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Harvey v. Carr

United States District Court, W.D. Kentucky, Paducah Division

September 18, 2014

CHRISTOPHER HARVEY, Plaintiff,
v.
DARRYL CARR, Defendant.

MEMORANDUM OPINION

THOMAS B. RUSSELL, Judge.

This matter is before the Court upon Defendant Darryl Carr's Motion for Summary Judgment, (Docket No. 32). Plaintiff Christopher Harvey has responded. (Docket No. 36). Defendant has replied. (Docket #56). Accordingly, these matters now are ripe for adjudication. For the reasons that follow, Defendant's Motion will be GRANTED.

BACKGROUND

Plaintiff Christopher Harvey alleges that Defendant Darryl Carr committed battery and violated Harvey's Constitutional rights by arresting Harvey. Carr is a police officer with the City of Benton Police Department. At this stage, "all evidence must be construed in the light most favorable to the party opposing summary judgment." Anderson v. Liberty Lobby, Inc., 477 U.S. 242, 261 FN 2 (1986).

On July 12, 2012, Harvey was working as the manager of the Benton City Pool. Harvey's son Hunter Harvey was behind the counter in the concession stand, although Hunter was not an employee. Hunter spilled a soft drink and refused to clean up the spill. Karly Watkins, a pool employee, went to find Harvey and brought him to the concession stand. Harvey told Hunter to clean up the spill. Hunter refused. Harvey insisted that Hunter clean up the spill. Hunter went "berserk, " flipping his father off and shouting "Fuck You." (Docket #36). Harvey slapped Hunter in the face. (Docket #36). Harvey then put Hunter in a bear hug and the two wrestled, with Hunter going to the ground. (Docket #36). Watkins and Jeff Carroll, another pool employee, "closed the doors and pulled the blinds in the office so that the other customers would not see or hear what was going on." (Docket #36). A customer called the incident into the Benton Police Department.

Upon his arrival, Carr separately interviewed Harvey, his son Hunter, and Watkins. Harvey admitted to Carr that he had slapped Hunter in the face. (Docket #36). Hunter confirmed that his father had slapped him and put him in a bear hug. Hunter said that the slap "doesn't hurt anymore, it hurt for a couple of seconds when he slapped me though." (Docket #36). Watkins confirmed that Harvey had slapped Hunter. Carr also took a picture of Hunter's face. Harvey strongly argues that this picture is misleading because it shows the wrong side of Hunter's face and any redness on Hunter's face was due to acne.

Carr informed Harvey that he was charging him with fourth degree assault, a Class A misdemeanor. Ky. Rev. Stat. § 508.030. Carr handcuffed Harvey and put him in Carr's vehicle. Harvey alleges that Carr did not secure Harvey with a seatbelt.

Harvey's criminal case was brought before the Marshall County District Court. Before trial, Harvey moved to dismiss the assault charge for lack of probable cause. The court stated it could not rule on the motion to dismiss without first holding an evidentiary hearing, which the court declined to do. (Docket #32, Ex. 6). A jury trial was held on November 15, 2013. After the close of the prosecution's case-in-chief, Harvey moved for a directed verdict. That motion was denied. (Docket #32, Ex. 3). After Harvey presented his defense, the jury found him not guilty of fourth degree assault.

STANDARD

Summary judgment is available under Fed.R.Civ.P. 56(c) if the moving party can establish that the "pleadings, depositions, answer to interrogatories, and admissions on file, together with the affidavits, if any, show that there is no genuine issue of material fact and that the moving party is entitled to judgment as a matter of law." In determining whether summary judgment is appropriate, a court must resolve all ambiguities and draw all reasonable inferences against the moving party. See Matsushita Elec. Indus. Co. v. Zenith Radio Corp., 475 U.S. 574, 587 (1986).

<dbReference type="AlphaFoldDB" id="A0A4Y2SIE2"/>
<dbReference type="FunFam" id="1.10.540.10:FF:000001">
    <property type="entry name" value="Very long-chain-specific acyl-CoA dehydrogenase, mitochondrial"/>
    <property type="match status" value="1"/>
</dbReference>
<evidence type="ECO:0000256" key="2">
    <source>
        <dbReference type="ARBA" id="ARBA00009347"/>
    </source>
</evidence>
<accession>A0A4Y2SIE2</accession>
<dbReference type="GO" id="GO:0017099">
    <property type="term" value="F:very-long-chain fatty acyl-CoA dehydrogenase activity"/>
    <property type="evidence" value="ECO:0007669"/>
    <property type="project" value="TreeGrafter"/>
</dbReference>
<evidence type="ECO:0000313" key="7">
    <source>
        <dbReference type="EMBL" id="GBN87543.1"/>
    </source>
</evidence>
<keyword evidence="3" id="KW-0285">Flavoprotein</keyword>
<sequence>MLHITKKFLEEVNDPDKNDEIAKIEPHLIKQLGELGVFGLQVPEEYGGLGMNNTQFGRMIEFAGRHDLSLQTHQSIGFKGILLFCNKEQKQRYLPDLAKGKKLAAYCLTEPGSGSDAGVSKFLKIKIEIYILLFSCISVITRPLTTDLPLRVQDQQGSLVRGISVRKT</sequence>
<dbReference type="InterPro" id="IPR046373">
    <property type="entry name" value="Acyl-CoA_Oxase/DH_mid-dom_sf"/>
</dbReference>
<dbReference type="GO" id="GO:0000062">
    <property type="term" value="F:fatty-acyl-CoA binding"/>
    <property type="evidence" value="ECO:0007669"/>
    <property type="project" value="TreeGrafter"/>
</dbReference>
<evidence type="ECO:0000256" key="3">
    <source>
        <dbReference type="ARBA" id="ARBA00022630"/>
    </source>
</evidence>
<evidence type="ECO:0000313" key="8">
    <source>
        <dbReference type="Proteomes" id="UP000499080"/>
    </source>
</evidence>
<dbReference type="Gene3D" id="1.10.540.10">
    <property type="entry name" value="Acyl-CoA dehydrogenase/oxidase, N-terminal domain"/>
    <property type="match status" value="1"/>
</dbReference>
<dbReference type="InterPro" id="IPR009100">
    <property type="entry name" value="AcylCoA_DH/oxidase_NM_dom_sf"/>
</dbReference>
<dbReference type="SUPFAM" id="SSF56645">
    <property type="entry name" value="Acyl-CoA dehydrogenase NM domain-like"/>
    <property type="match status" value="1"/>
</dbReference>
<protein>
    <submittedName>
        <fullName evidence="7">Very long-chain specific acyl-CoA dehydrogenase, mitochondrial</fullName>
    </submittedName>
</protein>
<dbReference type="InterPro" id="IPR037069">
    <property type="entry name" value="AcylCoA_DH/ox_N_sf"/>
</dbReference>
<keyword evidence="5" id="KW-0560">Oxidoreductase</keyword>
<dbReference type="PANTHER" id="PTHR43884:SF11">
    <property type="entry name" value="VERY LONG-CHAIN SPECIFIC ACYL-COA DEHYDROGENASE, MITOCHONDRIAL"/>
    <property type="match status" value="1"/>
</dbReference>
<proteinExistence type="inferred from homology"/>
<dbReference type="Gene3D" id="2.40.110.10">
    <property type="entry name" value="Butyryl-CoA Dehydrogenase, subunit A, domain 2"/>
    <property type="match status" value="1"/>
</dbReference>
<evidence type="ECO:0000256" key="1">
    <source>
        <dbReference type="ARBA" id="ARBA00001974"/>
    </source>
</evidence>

"[N]ot every issue of fact or conflicting inference presents a genuine issue of material fact." Street v. Bradford & Co., 886 F.2d 1472, 1477 (6th Cir. 1989). The test is "whether the party bearing the burden of proof has presented a jury question as to each element in the case." Hartsel v. Keys, 87 F.3d 795, 799 (6th Cir. 1996). The plaintiff must present more than a mere scintilla of evidence. To support this position, he must present evidence on which the trier of fact could find for the plaintiff. See id. (citing Anderson v. Liberty Lobby, 477 U.S. 242, 251-52 (1986)). Mere speculation will not suffice to defeat a motion for summary judgment: "[t]he mere existence of a colorable factual dispute will not defeat a properly supported motion for summary judgment. A genuine dispute between the parties on an issue of material fact must exist to render summary judgment inappropriate." Monette v. Electronic Data Systems Corp., 90 F.3d 1173, 1177 (6th Cir. 1996).

DISCUSSION

I. Probable Cause and Qualified Immunity.

A police officer is entitled to qualified immunity from a wrongful arrest claim if the officer had probable cause at the time of the arrest. Avery v. King, 110 F.3d 12 (6th Cir. 1997); Voyticky v. Timberlake, 412 F.3d 669, 676 (6th Cir. 2005); see also Hunter v. Bryant, 502 U.S. 224, 227 (1991) ("Even law enforcement officials who reasonably but mistakenly conclude that probable cause is present' are entitled to immunity) (citation omitted). The doctrine "protects all but the plainly incompetent or those who knowingly violate the law.'" Greene v. Reeves, 80 F.3d 1101, 1104 (6th Cir. 1996) (citing Hunter, 502 U.S. 224). Qualified immunity exists to "protect public officials "from undue interference with their duties from potentially disabling threats of liability by providing them breathing room to make reasonable but mistaken judgments." (citations and punctuation omitted). Lerner v. Shinseki, 2013 U.S. Dist. LEXIS 58678 *18 (W.D. Ky. 2013).